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Thursday, January 24, 2013

Fantasy writer Gail Z. Martin shares her secrets for getting a book written


Writing is a very personal activity, and we each do it in our own, idiosyncratic way. My guest this week is fantasy author Gail Z. Martin, whose newest book, Ice Forged: Book One in the Ascendant Kingdoms Saga (Orbit Books), launched in January 2013.  Gail is also the author of the Chronicles of the Necromancer series (Solaris Books) and The Fallen Kings Cycle (Orbit Books).  Here she offers some candid thoughts about how she writes.

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A Method to the Madness

Anne asked me to write about my process for writing.

Which made me stop and think: Do I have a process?  And if I do, can I explain it?

Here’s where I wish I could launch into a detailed explanation of my very cool, very “literary” (you have to say that word with a bit of a British accent and separate the syllables so it sounds very upper crust) process of wandering through the woods, listening to classical music and reading philosophy.

Ah, yes.  Ahem.  Except that I don’t really work that way.

Well, sometimes I listen to classical music. 

The reality goes more like this.  I get an idea.  I noodle on the idea while I walk the dogs and do the dishes and drive in traffic.  The idea expands.  I write an outline, which tends to make my agent and editor very happy.

I noodle on the outline and revise it. I start writing, and visualize the scene, so when I’m typing, I’m just transcribing the “movie” I see on the inside of my eyelids.  I keep on going this way, asking, “and then what?” and typing away, often with a glazed look on my face.  Family members complain that they can walk in front of me, speak to me, wave their hands and jump up and down and I don’t notice.  (This used to freak out my college roommates.)

This is especially true when I’m working on something new, like my new book Ice Forged, the first book in a brand new series.  It took a lot of noodling to get to the point where I was clear on where I was going in a whole new world!

I start out each day reading what I wrote the day before and making minor tweaks. I ignore the outline until I get stuck.  Then I dig it out and noodle on it some more.  I print out the first hundred or so pages and read over them, which usually gets me unstuck.  Every couple hundred pages, I’ll read from start to end point, which generates ideas, identifies continuity errors and reassures me that the project is actually turning out well.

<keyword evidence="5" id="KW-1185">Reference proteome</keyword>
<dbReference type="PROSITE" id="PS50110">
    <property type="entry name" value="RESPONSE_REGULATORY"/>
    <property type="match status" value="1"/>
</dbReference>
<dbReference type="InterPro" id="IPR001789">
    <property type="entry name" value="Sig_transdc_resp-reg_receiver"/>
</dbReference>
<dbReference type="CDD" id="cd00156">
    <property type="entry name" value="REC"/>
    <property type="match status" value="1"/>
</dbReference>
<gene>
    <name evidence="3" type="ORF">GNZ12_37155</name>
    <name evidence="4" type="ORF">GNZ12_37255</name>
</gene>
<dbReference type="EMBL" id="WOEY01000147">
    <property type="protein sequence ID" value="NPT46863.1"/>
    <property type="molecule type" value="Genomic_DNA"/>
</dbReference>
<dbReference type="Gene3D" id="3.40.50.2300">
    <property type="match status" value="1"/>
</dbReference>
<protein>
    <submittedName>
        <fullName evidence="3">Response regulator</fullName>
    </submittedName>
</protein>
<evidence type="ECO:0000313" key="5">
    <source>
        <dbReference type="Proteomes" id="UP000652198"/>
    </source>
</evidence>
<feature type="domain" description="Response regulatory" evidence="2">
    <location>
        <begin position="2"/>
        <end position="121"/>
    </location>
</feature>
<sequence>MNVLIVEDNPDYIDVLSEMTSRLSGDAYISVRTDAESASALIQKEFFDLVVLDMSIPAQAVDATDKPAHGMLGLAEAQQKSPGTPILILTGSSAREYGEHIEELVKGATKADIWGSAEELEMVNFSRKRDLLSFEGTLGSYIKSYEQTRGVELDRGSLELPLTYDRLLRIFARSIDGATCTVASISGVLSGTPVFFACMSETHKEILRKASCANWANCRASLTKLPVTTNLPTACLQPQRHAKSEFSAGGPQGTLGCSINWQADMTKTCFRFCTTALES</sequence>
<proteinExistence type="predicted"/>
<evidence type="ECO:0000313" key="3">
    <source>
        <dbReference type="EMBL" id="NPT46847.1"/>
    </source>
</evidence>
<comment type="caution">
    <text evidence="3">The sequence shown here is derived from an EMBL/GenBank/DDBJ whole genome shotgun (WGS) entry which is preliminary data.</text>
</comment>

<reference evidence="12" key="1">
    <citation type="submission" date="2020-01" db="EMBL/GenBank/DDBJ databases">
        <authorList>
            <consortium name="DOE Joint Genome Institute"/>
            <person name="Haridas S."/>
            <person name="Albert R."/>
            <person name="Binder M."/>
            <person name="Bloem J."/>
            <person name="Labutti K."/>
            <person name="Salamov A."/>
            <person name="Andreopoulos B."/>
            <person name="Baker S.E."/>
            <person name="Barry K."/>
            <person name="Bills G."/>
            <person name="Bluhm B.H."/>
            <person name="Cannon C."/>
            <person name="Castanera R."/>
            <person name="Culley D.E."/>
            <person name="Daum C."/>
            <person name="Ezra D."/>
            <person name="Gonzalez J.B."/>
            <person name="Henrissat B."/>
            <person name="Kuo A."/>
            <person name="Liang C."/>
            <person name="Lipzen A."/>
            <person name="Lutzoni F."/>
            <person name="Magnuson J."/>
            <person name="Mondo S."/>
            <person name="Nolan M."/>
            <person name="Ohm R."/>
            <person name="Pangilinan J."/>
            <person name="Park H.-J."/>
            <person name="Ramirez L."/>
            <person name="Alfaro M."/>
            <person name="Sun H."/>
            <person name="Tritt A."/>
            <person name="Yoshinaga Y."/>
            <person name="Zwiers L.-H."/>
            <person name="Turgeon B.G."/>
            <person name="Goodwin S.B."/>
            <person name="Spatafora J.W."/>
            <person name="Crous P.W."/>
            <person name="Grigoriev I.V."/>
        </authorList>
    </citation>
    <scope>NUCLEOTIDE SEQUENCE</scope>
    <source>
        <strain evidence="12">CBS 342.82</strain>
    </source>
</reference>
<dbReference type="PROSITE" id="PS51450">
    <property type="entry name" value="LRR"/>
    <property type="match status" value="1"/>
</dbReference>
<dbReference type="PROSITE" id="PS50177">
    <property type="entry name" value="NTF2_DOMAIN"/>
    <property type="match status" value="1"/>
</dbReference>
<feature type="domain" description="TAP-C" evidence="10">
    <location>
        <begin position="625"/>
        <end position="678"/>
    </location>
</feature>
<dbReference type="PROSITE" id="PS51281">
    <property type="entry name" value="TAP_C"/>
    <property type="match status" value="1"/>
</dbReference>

Once I reach the end of the first draft, I’ll print it, read it, and mark it up.  Then I give it to my husband, who goes over it again and marks it up some more.  Next, I’ll sit down at the computer and make all the changes, then print it out again and start the reading/mark-up process.  We’ll do this seven or eight times.

Then I’ll turn it in, my editor will read it over and mark it up, and send it back.  I’ll revise.  Then the copy editor will do the same thing.  And I’ll revise.  Finished!

Every writer I talk to has a different process.  Some write in absolute silence, while others need to be in the middle of a busy coffee shop to focus.  Some never read anything they’ve written until the end, others second-guess themselves at nearly every paragraph.  Some writers share their work-in-progress with a writing group or their beta readers.  And judging by the acknowledgements in the front of many books, some writers consult a huge team of experts, researchers and supporters in the process of birthing their book.

So how do YOU write?  There’s no right or wrong—it’s whatever works for you and produces a good outcome.  Does your writing process make you happy, or increase your stress?  Does it improve your productivity or slow you down?  The good news is, if your writing process isn’t working for you, there are lots of other processes you can try on for size until you find the combination that is perfect for you.

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For more about Gail’s books and short stories, visit her website. She's on Twitter @GailZMartin.

Read an excerpt from Ice Forged here.  Purchase Ice Forged at Amazon, BN, and many other sites.

4 comments:

  1. I love your way of noodling, Gail. I noodle in freewriting, because I worry about not paying enough attention when I cross the road. (Can't multi-task, really.) It's wonderful there isn't a one-size-for-all process. Wishing you lots of success with Ice Forged! The cover's very cool.

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  2. It's best not to noodle when walking in traffic. My family has kept me from wandering out in front of cars several times when my head has been working on a book.

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  3. Wow, your noodling sounds exactly like mine! In fact, alot of your process is similar to mine, however I have to have total silence to write. No music, no nothing, no barking dogs. Maybe that's why I don't seem to find nearly enough time to write!

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  4. Ah, the part where you sit in front of your computer with a glazed look on your face, and your family members commit mayhem in front of you and you don't even register the havoc, reminds me so much of me. I get frequent complaints from my family that I never listen. I do try. I really make an effort. But I get so wrapped in the story that when the person trying to talk to me asks my opinion on what they were talking about, I generally have to apologize and have them start from the beginning.

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